ABSTRACT: Small ubiquitin-related modifiers (SUMOs) regulate diverse cellular processes through their covalent attachment to target proteins. Vertebrates express three SUMO paralogs: SUMO-1, SUMO-2, and SUMO-3 (SUMO-2 and SUMO-3 are approximately 96% identical and referred to as SUMO-2/3). SUMO-1 and SUMO-2/3 are conjugated, at least in part, to unique subsets of proteins and thus regulate distinct cellular pathways. However, how different proteins are selectively modified by SUMO-1 and SUMO-2/3 is unknown. We demonstrate that BLM, the RecQ DNA helicase mutated in Bloom syndrome, is preferentially modified by SUMO-2/3 both in vitro and in vivo. Our findings indicate that non-covalent interactions between SUMO and BLM are required for modification at non-consensus sites and that preferential SUMO-2/3 modification is determined by preferential SUMO-2/3 binding. We also present evidence that sumoylation of a C-terminal fragment of HIPK2 is dependent on SUMO binding, indicating that non-covalent interactions between SUMO and target proteins provide a general mechanism for SUMO substrate selection and possible paralog-selective modification.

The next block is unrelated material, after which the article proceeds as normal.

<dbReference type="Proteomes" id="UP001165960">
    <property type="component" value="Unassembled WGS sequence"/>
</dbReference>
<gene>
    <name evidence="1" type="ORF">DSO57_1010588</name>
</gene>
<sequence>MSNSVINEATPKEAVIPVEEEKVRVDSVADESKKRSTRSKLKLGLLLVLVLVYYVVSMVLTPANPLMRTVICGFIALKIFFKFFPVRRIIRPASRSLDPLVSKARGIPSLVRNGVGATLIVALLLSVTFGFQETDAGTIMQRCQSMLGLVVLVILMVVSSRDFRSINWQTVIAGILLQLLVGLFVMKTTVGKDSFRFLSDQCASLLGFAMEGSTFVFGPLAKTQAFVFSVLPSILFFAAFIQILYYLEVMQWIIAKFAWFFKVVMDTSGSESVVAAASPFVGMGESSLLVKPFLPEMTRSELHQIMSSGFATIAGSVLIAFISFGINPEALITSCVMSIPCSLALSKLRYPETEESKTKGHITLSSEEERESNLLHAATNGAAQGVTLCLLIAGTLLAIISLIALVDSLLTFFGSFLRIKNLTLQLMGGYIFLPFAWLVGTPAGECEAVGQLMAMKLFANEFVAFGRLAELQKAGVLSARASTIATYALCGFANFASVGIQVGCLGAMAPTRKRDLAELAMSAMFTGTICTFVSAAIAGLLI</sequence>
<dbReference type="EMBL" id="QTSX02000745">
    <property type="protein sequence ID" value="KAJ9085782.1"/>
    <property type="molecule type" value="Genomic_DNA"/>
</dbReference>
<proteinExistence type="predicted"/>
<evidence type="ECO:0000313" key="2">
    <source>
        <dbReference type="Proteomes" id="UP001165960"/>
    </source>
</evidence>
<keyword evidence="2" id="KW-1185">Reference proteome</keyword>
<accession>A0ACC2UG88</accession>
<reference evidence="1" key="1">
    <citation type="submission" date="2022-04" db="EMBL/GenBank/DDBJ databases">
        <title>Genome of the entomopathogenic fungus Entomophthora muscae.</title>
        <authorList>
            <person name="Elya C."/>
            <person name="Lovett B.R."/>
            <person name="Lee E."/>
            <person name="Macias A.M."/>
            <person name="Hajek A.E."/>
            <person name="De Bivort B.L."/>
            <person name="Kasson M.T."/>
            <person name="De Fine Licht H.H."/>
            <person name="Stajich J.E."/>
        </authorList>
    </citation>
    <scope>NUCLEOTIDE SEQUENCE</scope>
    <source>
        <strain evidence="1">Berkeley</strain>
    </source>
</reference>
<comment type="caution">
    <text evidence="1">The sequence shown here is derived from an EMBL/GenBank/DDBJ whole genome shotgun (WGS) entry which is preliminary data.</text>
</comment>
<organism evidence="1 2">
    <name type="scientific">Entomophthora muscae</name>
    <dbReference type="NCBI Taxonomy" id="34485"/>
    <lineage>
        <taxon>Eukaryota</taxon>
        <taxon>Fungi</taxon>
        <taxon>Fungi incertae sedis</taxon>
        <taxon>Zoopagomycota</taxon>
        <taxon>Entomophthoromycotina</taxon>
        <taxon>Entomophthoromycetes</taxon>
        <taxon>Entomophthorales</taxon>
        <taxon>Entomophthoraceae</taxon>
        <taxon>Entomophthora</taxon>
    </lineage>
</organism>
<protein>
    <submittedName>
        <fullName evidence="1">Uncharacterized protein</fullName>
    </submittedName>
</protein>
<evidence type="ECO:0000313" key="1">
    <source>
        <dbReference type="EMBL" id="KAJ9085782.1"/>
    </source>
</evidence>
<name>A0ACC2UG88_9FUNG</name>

Journal of Biological Chemistry 09/2008; 283(43):29405-15. · 4.77 Impact Factor